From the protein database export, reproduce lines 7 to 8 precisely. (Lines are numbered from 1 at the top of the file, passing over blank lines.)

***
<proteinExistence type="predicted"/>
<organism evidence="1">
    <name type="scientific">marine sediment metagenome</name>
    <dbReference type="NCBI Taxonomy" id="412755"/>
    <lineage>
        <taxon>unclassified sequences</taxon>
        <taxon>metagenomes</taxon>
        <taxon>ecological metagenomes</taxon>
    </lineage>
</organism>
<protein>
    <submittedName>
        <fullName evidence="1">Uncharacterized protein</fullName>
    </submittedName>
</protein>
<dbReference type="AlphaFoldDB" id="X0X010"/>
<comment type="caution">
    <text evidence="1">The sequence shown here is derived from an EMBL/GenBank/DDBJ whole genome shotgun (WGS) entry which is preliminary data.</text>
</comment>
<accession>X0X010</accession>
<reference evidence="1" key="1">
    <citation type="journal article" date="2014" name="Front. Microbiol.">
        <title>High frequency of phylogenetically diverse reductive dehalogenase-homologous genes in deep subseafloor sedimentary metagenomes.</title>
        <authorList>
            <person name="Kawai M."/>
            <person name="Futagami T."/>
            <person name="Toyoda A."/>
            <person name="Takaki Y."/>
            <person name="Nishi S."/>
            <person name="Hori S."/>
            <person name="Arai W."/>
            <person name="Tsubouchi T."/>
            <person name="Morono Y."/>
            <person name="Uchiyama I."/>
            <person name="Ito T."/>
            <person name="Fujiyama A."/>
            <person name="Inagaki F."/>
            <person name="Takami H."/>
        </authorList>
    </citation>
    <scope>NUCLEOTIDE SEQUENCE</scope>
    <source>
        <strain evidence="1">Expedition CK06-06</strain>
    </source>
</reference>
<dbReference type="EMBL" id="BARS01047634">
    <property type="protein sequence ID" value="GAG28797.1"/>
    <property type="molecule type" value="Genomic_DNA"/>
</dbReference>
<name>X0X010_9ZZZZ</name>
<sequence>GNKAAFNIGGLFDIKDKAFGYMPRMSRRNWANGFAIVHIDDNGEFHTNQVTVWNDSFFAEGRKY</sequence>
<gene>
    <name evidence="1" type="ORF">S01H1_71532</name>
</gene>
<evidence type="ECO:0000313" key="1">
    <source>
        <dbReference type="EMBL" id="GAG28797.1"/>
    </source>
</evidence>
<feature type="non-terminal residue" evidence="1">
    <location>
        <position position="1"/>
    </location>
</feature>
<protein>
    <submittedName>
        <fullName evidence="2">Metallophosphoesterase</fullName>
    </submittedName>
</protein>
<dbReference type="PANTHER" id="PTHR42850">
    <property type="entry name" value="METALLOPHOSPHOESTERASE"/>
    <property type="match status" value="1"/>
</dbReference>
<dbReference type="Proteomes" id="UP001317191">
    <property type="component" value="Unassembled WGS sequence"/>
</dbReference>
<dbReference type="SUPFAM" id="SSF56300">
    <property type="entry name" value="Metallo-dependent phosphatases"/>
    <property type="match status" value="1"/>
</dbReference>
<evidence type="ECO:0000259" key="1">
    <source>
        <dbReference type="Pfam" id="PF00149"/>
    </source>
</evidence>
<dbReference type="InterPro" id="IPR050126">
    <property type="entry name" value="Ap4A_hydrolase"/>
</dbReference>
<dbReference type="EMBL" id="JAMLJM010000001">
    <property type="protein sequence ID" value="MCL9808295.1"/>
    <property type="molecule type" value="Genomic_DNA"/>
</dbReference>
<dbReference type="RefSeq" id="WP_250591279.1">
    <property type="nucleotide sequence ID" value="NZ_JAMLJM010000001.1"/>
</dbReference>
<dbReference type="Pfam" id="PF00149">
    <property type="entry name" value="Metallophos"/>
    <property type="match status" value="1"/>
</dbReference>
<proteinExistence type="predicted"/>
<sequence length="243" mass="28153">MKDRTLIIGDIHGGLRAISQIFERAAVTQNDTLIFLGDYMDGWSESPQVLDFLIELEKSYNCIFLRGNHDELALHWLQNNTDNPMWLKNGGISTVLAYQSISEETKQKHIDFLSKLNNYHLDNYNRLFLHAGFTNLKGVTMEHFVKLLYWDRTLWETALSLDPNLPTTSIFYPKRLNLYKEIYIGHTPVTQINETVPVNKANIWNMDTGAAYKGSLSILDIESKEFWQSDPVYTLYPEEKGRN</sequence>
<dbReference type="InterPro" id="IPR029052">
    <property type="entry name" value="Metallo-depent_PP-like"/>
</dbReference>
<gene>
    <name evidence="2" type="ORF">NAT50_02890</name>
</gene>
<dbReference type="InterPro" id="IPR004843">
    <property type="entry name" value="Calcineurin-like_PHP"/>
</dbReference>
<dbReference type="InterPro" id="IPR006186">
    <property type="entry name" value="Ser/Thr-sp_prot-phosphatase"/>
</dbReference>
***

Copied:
        <taxon>metagenomes</taxon>
        <taxon>ecological metagenomes</taxon>